Robinson remained on in the Seanad for four more years. Many of the issues she had campaigned for had been tackled. Contraception was legal though still restricted, women were on juries, the marriage bar on women in the civil service many years gone. To the surprise of many, she decided not to seek re-election to Seanad Éireann in 1989. One year later, however, the Irish Labour Party[?] approached her about the Irish presidency, for which an election was due. She thought she was being asked her legal advice about the sort of policy programme party leader Dick Spring[?] was proposing. As she read the briefing notes, she began to realise that the programme was aimed at her. After a lot of thought, she agreed to become the first Labour nominee for the presidency, the first woman candidate and the first third person to run in what was normally a two candidate campaign since 1945.

Presidential candidate

Few, even in the Labour Party, gave her any chance of winning, not least because of an internal party row over over her nomination. Senior left wingers had championed the cause of an elderly former minister and hero to the left, Dr. Noel Browne[?], a brilliant but erratic maverick who had throughout his career fallen out with most of his colleagues who had worked with him, in effect once brought down a government, and spent his entire career, being thrown-up of political parties (even ones he founded), from Clann na Poblachta[?] to Fianna Fáil, Labour and the Socialist Labour Party.[?] When informed that he was not the candidate, in fury Browne slammed down the phone and spent the rest of his life (he died during Robinson's presidency) making snide remarks about her. If Browne tempermentally was an unelectable candidate, Robinson proved a spectacular success. Months before her rivals had even been chosen, she toured the country, creating a very favourable impression with a well thought out concept of how the office of president could be revived.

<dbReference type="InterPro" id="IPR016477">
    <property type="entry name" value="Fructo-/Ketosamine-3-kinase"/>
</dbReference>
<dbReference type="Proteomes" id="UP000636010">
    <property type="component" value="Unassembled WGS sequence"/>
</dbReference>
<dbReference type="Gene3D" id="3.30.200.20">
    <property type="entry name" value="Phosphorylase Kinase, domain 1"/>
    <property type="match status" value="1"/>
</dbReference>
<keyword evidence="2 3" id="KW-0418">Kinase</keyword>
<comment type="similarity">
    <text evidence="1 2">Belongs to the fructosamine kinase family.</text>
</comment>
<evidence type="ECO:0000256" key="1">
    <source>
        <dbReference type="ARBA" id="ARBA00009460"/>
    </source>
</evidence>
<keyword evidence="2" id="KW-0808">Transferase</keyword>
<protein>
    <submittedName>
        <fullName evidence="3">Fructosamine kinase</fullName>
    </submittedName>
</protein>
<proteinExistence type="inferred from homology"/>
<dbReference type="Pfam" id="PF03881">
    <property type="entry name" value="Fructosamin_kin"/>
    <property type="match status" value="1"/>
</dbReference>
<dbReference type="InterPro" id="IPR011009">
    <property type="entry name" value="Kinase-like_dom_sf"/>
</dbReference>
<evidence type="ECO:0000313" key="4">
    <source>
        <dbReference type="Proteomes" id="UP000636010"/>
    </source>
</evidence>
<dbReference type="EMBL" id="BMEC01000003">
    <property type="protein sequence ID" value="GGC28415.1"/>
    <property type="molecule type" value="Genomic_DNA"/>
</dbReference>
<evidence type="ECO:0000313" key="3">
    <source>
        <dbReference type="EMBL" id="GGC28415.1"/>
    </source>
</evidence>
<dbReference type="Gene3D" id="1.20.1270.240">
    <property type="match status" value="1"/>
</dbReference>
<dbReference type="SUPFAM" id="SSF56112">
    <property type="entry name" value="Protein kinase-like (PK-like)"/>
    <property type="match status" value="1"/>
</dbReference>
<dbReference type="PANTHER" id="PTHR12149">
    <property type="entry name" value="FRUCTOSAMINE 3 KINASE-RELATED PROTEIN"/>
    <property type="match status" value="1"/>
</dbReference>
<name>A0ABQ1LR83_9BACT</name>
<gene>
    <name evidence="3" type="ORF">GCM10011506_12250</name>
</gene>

Opposition campaign chaos

Robinson's campaign was boosted by the chaos in the main opposition party, Fine Gael. That party, having gambled that former Taoiseach Garret FitzGerald would run for it (even though he had said he would never, ever, ever, run for the post continually for two years), then approached another senior figure, Peter Barry[?] who had been willing to run but had given up waiting and was not interested anymore. It ultimately nominated Austin Currie[?], a respected new TD and former minister in Brian Faulkner[?]'s power-sharing executive in Northern Ireland in 1973-74. But Currie had little experience in the Republic of Ireland and was seen generally as the party's last choice when no-one else was available. Fianna Fáil chose Tánaiste and Minister for Defence, Brian Lenihan. A popular, funny and intelligent man, who himself had delivered on liberal policy reform (he abolished censorship back in the 1960s, for example), he was seen as a dead certainty to win the presidency. The only question was whether Robinson would beat Currie and come second.